Smoke and carbon monoxide alarm regulations

We're here to help - available until 10pm

Free Valuation
Back to latest news
5 Oct 2015

New smoke and carbon monoxide alarm regulations

Author: Michael Cook

Avoid a £5,000 fine by staying up to date with new smoke alarm regulations

House to letAs of 1st October 2015, the new smoke and carbon monoxide alarm regulations were put in place and failure to comply can result in a £5,000 fine.

The requirements, in brief, are:

  • A smoke alarm must be fitted in each storey of the property
  • Carbon monoxide detectors must be installed in any room with a solid fuel burning combustion appliance
  • Alarms must be checked and “in proper working order” on first day of tenancy
  • A record of the check must be made on the commencement of the tenancy

There have been concerns over the rapid implementation of the legislation, and David Cox, Managing Director of Association of Residential Letting Agents (ARLA), says: “It is simply impracticable for letting agents, who may manage a huge amount of properties, to gain access to the properties and to install these alarms on behalf of their clients in the time frame allotted.”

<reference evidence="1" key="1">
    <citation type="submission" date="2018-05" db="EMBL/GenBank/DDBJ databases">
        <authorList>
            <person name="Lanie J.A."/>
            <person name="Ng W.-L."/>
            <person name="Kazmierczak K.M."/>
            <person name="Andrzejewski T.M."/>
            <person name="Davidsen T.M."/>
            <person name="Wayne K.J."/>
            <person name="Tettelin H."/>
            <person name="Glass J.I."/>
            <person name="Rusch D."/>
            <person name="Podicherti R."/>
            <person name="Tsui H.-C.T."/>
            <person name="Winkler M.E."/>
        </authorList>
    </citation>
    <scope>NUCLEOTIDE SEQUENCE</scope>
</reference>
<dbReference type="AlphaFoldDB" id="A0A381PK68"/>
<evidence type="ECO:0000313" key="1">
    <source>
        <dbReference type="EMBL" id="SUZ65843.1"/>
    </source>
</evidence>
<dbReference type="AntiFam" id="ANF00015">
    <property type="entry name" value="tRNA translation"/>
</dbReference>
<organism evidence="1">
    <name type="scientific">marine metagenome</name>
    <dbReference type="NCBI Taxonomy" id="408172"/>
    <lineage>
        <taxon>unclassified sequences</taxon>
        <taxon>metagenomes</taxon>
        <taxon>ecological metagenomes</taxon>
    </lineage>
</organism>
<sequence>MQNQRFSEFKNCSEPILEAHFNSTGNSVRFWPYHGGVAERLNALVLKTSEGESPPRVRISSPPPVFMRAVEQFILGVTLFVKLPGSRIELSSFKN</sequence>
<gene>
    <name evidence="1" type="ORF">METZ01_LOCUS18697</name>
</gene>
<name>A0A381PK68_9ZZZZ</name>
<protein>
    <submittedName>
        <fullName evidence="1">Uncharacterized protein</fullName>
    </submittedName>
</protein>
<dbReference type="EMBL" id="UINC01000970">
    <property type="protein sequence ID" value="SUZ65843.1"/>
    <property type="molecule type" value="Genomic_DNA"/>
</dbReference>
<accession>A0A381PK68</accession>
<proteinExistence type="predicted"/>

However, now the regulations have been approved, there is no grace period after 1st October and the alarms must have been installed.

Michael Cook, Assistant Managing Director of Lettings, comments on the new regulations: “It is the tenant’s responsibility to test all of the alarms and ensure they are in working order after the landlord’s first check on the first day of tenancy, and we are recommending that landlords advise tenants to test their smoke alarms regularly, preferably on a monthly basis.”

The Residential Landlord’s Association (RLA) has produced a handy booklet about the changes which you can access here.  

1st October also saw changes to the Section 21 notice, meaning a landlord will no longer be able to serve a Section 21 notice within the first four months of the contractual term of the tenancy. This is to stop landlords and their agents serving notice at the commencement of a tenancy with a view to being able to terminate it at their convenience.

Further changes mean that landlords may not be able to serve a valid Section 21 notice if they are in breach of legislation relating to the condition of the property, health and safety of occupiers and energy performance certificates.

Learn more about the Section 21 notice

To discuss any of these legislation changes in more detail contact your Property Manager or the team of experienced letting agents at your local Romans branch.

Ask The Expert

Get answers to your property questions

View experts

Follow Romans

Like Romans on Facebook

Latest News Stories

The service was excellent throughout the process and made moving a simple and enjoyable experience " R. Swiatek

FIND OUT THE CURRENT MARKET VALUE OF YOUR PROPERTY. BOOK YOUR FREE VALUATION.